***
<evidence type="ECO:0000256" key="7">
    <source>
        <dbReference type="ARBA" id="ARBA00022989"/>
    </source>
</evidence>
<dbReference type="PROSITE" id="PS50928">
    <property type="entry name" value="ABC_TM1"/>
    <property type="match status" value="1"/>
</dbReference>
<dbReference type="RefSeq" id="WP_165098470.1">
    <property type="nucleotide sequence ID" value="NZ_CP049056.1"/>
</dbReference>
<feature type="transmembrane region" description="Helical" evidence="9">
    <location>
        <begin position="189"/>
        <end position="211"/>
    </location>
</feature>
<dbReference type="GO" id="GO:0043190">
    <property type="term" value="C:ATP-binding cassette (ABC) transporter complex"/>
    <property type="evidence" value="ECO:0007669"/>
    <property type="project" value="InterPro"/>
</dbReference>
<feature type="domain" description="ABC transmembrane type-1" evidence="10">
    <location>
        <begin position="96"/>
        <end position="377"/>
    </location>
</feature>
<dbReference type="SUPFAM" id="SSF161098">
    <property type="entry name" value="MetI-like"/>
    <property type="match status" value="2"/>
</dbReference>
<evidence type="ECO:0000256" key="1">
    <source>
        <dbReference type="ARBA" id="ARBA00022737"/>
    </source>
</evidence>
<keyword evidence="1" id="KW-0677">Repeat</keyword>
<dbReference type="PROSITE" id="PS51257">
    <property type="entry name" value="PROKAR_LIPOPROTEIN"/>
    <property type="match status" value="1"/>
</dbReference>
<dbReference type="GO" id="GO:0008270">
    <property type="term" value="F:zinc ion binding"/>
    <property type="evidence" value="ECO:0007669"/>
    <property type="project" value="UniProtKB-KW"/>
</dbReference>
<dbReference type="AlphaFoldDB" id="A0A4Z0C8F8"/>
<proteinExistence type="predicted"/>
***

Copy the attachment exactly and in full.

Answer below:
<evidence type="ECO:0000256" key="7">
    <source>
        <dbReference type="ARBA" id="ARBA00022989"/>
    </source>
</evidence>
<dbReference type="PROSITE" id="PS50928">
    <property type="entry name" value="ABC_TM1"/>
    <property type="match status" value="1"/>
</dbReference>
<dbReference type="RefSeq" id="WP_165098470.1">
    <property type="nucleotide sequence ID" value="NZ_CP049056.1"/>
</dbReference>
<feature type="transmembrane region" description="Helical" evidence="9">
    <location>
        <begin position="189"/>
        <end position="211"/>
    </location>
</feature>
<dbReference type="GO" id="GO:0043190">
    <property type="term" value="C:ATP-binding cassette (ABC) transporter complex"/>
    <property type="evidence" value="ECO:0007669"/>
    <property type="project" value="InterPro"/>
</dbReference>
<feature type="domain" description="ABC transmembrane type-1" evidence="10">
    <location>
        <begin position="96"/>
        <end position="377"/>
    </location>
</feature>
<dbReference type="SUPFAM" id="SSF161098">
    <property type="entry name" value="MetI-like"/>
    <property type="match status" value="2"/>
</dbReference>
<evidence type="ECO:0000256" key="1">
    <source>
        <dbReference type="ARBA" id="ARBA00022737"/>
    </source>
</evidence>
<keyword evidence="1" id="KW-0677">Repeat</keyword>
<dbReference type="PROSITE" id="PS51257">
    <property type="entry name" value="PROKAR_LIPOPROTEIN"/>
    <property type="match status" value="1"/>
</dbReference>
<dbReference type="GO" id="GO:0008270">
    <property type="term" value="F:zinc ion binding"/>
    <property type="evidence" value="ECO:0007669"/>
    <property type="project" value="UniProtKB-KW"/>
</dbReference>
<dbReference type="AlphaFoldDB" id="A0A4Z0C8F8"/>
<proteinExistence type="predicted"/>